OLDaily, by Stephen Downes

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April 11, 2013

A new wave of educational efforts across Africa exploring the use of ICTs
Michael Trucano, EduTech, April 11, 2013

An update on e-learning initiatives in Africa. Includes this bit: "A low-cost, pay-as-you-go model is at the heart of many of the innovative business models 2iE is pursuing. By breaking payments into small pieces, and not requiring that (for example) a student pay an entire semester's tuition. ...  'An African solution for the Africa economy' is how 2iE describes this approach, which is labels the taxi model ('taxi-brousse'):
 - you start when the car is full;
 - you drive for as long as you need -- and can afford;
 - if you don't like the ride, you can get out and find another taxi.

2iE's efforts in these areas were featured in the 2012 WISE  publication, 'Learning a Living: Radical Innovation in Education for Work' , one of fifteen case studies of innovative models for education around the world."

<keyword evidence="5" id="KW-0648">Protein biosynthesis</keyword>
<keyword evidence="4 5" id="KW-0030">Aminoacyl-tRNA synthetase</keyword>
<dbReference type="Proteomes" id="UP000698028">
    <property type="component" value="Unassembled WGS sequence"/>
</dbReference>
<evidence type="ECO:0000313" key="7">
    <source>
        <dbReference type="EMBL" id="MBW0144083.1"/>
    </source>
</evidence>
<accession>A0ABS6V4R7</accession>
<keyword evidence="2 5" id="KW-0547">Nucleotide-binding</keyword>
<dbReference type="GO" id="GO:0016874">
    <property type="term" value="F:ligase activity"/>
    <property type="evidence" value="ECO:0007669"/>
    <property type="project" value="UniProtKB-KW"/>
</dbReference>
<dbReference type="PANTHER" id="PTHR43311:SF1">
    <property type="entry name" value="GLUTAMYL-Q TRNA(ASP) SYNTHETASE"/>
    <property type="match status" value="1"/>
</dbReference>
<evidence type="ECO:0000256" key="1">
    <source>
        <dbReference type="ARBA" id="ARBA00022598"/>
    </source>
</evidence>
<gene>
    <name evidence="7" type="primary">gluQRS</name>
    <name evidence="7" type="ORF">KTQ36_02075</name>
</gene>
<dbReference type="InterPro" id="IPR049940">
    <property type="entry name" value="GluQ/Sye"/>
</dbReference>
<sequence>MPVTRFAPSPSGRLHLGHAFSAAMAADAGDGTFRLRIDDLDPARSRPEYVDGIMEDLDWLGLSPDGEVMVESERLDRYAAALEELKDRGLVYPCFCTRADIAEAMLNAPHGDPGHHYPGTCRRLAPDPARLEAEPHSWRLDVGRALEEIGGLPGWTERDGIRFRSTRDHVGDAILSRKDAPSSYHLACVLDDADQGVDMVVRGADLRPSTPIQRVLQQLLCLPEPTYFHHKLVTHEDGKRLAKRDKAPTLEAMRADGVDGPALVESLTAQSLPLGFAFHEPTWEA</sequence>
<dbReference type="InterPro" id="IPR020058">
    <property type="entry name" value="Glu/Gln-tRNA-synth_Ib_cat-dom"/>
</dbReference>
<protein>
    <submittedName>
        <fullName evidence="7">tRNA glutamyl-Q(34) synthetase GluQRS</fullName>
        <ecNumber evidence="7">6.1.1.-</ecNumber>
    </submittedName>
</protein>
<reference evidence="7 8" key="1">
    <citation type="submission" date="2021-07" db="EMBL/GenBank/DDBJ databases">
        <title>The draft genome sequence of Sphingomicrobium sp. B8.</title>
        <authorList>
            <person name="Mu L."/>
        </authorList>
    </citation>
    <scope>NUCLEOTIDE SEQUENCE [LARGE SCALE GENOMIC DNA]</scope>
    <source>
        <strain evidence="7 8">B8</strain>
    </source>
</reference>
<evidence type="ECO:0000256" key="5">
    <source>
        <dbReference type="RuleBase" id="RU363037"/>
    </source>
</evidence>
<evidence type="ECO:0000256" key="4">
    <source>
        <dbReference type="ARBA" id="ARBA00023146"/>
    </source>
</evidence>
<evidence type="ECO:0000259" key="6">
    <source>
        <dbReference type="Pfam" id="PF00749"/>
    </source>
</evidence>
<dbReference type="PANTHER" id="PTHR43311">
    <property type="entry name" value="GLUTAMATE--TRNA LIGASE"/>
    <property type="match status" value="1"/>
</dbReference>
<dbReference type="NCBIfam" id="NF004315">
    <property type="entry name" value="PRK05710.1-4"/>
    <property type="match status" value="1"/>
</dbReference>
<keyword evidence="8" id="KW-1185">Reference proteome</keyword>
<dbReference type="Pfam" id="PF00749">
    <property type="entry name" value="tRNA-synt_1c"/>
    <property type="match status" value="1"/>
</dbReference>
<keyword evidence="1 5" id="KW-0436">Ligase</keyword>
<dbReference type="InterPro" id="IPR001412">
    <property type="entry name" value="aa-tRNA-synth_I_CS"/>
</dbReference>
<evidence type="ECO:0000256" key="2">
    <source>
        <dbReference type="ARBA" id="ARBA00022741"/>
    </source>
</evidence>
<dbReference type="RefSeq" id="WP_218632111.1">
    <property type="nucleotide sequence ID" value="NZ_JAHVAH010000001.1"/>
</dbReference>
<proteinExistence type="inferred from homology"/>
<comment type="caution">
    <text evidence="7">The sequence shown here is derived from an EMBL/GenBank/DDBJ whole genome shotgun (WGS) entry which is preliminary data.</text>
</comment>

[Link] [Comment][Tags: Online Learning, Tuition and Student Fees, Africa]

The Post-PC Age is Upon Us
Wesley Fryer, Moving, April 11, 2013

The frightening news for PC manufacturers:

But wait. In most cases, rapidly expanding growth has a terminus point. You can't keep increasing sales indefinitely, because eventually the market reaches saturation. There's a similar logic for declining growth. Shrinking markets eventually stop shrinking, because they've reached their core market. People still buy horseshoes, they still buy vinyl LPs, and they will still buy desktop PCs. And I think that before people start leaping off the ledge they should consider that the core market for PCs is very strong - indeed, offices will continue to support the large monitor and powerful computer sitting under the desk, simply because if you're on the thing all day, you want size and speed, not portability.

[Link] [Comment][Tags: Microsoft]

The One Laptop Per Child Correlation With Massive Open Online Courses
Wayan Vota, Education Technology Debate, April 11, 2013

Wayan Vota gets to the core purpose of MOOCs, at least as I see them. "What we need to bear in mind is that the MOOCs are trying to make better quality education available to a great mass of people who are currently “non-consumers” of education and such quality is currently superior by far to whatever they may be getting right now. The MOOCs are not aimed to people who are willing to cheat but to those willing to learn." Good article, with an interesting comparison between MOOCs and OLPC.

[Link] [Comment][Tags: Quality]

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Copyright 2010 Stephen Downes Contact: stephen@downes.ca

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